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BW Businessworld

Pyramids Of Faith

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The dramatic unravelling of the West Bengal-based Saradha group has turned the spotlight on financial pyramid schemes that part hundreds of thousands of investors from their hard-earned cash. It will probably take months, if not years, to gauge the full extent of the damage the collapse of Saradha has caused. 
The rash of dubious financial pyramid companies is not restricted to West Bengal. They are to be found in every part of the country — and indeed in all countries of the world. Many of them flourish for years and collect enormous sums of money before they finally go bust. 
What is it that makes investors trust their savings with unregulated groups that have no real business models and are often not registered with any of the financial regulators? To an extent, as far as India is concerned, it can be explained by the fact that the very poor and those in remote rural areas often do not have access to the formal, organised financial players. Groups such as Saradha manage to take root not just because they promise abnormal returns, but also because they develop a network of agents that reaches out to people who other financial players would turn away. These groups are also willing to collect extremely small sums of money and service, at least initially, investors whom banks and the bigger non-banking financial companies are ignoring.
Investors often trust them because they don a cloak of respectability — by associating themselves with politicians and other prominent public figures and advertising heavily. As long as the going is good, no one bothers to scrutinise their claims too closely.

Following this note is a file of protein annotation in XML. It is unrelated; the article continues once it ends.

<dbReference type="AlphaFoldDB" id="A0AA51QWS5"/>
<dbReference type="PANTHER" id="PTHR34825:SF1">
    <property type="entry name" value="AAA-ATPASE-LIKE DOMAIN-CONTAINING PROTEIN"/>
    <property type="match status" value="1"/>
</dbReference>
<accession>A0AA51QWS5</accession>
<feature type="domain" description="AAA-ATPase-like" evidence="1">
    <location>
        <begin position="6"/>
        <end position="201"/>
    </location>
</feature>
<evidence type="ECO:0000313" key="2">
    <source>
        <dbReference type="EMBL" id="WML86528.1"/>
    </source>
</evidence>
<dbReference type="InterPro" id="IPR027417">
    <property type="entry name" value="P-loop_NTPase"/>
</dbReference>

But that is only a partial explanation. The other part — greed — is often not discussed at all. The fact is that it is not just the poor and the poorly educated who get taken in by these get-rich-quick schemes. Even members of the rich and the middle-income groups routinely trust their money with schemes that promise unsustainable returns. In India, several financial pyramid schemes have actually targeted the well-off.
In his story on page 34, assistant editor Abraham C. Mathews looks at some prominent financial pyramid schemes that have targeted Indian investors. One of them openly declares that it is not an investment company but in the business of redistributing wealth. But it still manages to attract enough investors. On the other hand, each time a financial fraud is exposed, it hurts the business of legitimate chit fund players in the country. On page 42, senior assistant editor Shailesh Menon looks at the important role that the legitimate chit fund industry plays.

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(This story was published in BW | Businessworld Issue Dated 03-06-2013)